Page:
Reply
  3. Maybe I’m interpreting this piece differently than others, or its just the style of writing, but it sounds like there are other issues than just the way you two resolve issues. Anger and aggression jumped out at me reading this article.

    Constant or regular fighting, IMO, is not a good sign in a relationship. Yes, every couple has disagreements and even an occasional argument. But regular fighting sounds like a hostile and emotionally abusive situation. Nobody should be starting fights. Maybe it’s semantics here but again, it sounds like there are lots of other issues and maybe some covert forms of abuse or invalidation going on…that’s speculation of course but from what I can gather from this piece, it does not sound like a healthy situation.

    Reply
    • This is an interesting interpretation, EM.

      I do appreciate your concern, but it’s a huge leap to take an article about a communication insight in a normal relationship to diagnosing two strangers as having a “hostile and emotionally abusive situation” with “covert forms of abuse or invalidation” and “lots of other issues” when nothing like that was stated.

      Reading between the lines (or “speculation,” as you call it) is rarely a worthwhile exercise – and this is an excellent reminder of why step #1 in the article is so important. We fight only about one thing at a time, no layered meanings or additional stories or motivations spun from words that were never said. Your comment is a prime example of how easily you can get off topic when you try to read between the lines instead of focusing on the actual words that were said. This leads to wild tangents from the original fight/discussion and you get further and further away from the solution and common ground you first sought. The goal here is “productive” fighting and discussion in a healthy relationship.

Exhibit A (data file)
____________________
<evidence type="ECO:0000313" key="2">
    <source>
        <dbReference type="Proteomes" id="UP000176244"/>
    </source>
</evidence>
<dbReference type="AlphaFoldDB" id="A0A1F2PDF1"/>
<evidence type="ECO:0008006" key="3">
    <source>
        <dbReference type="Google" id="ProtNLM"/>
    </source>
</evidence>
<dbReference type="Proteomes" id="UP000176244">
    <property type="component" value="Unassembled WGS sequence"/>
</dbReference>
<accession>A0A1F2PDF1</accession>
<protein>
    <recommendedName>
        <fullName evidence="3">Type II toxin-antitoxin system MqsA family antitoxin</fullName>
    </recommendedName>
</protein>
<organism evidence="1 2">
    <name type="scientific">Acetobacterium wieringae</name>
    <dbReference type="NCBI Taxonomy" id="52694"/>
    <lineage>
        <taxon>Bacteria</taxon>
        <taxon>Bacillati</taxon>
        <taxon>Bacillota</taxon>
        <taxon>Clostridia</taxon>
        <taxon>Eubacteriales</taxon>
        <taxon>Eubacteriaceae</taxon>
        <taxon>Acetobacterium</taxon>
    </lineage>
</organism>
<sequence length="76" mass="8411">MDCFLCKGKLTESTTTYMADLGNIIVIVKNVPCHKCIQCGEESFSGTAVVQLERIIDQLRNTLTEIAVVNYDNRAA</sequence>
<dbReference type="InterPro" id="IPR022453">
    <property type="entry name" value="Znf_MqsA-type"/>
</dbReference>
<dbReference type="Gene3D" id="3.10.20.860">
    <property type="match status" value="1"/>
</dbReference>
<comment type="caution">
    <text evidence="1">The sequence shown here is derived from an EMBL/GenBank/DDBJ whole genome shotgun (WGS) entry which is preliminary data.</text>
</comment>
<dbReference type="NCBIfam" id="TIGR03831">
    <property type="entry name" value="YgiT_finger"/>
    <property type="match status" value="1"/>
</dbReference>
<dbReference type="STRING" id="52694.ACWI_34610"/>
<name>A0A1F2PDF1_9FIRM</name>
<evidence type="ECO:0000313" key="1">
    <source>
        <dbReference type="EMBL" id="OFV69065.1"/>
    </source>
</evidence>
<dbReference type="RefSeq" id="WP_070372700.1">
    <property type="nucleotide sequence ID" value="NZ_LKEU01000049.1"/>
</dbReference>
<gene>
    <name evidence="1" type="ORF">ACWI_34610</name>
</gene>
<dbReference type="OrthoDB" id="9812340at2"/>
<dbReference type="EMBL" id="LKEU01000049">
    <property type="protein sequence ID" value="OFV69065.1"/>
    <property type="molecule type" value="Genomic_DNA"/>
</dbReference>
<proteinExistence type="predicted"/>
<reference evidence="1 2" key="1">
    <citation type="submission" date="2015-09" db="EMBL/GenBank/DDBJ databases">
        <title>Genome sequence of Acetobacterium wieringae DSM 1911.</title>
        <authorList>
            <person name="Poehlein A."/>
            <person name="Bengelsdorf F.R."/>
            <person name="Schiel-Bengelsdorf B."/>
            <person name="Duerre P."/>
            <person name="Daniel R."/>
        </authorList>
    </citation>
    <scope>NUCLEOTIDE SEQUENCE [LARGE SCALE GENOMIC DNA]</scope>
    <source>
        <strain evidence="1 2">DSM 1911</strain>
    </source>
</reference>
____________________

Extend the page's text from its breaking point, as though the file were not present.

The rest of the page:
Reply
      • Hi Betsy, I too found EM’s interpretation of your article a little puzzling. I thought it was a positive article and could appreciate everything you said. It may have been the word fight that sent him down the negative trail. Anyone who writes for a living knows that the title of an article is all important in grabbing a reader. Fight is a power word. Disagreement is not. I think what you are really addressing is disagreements in your relationship with your husband. And, it sounds to me like you two have a wonderful agenda for dealing with them.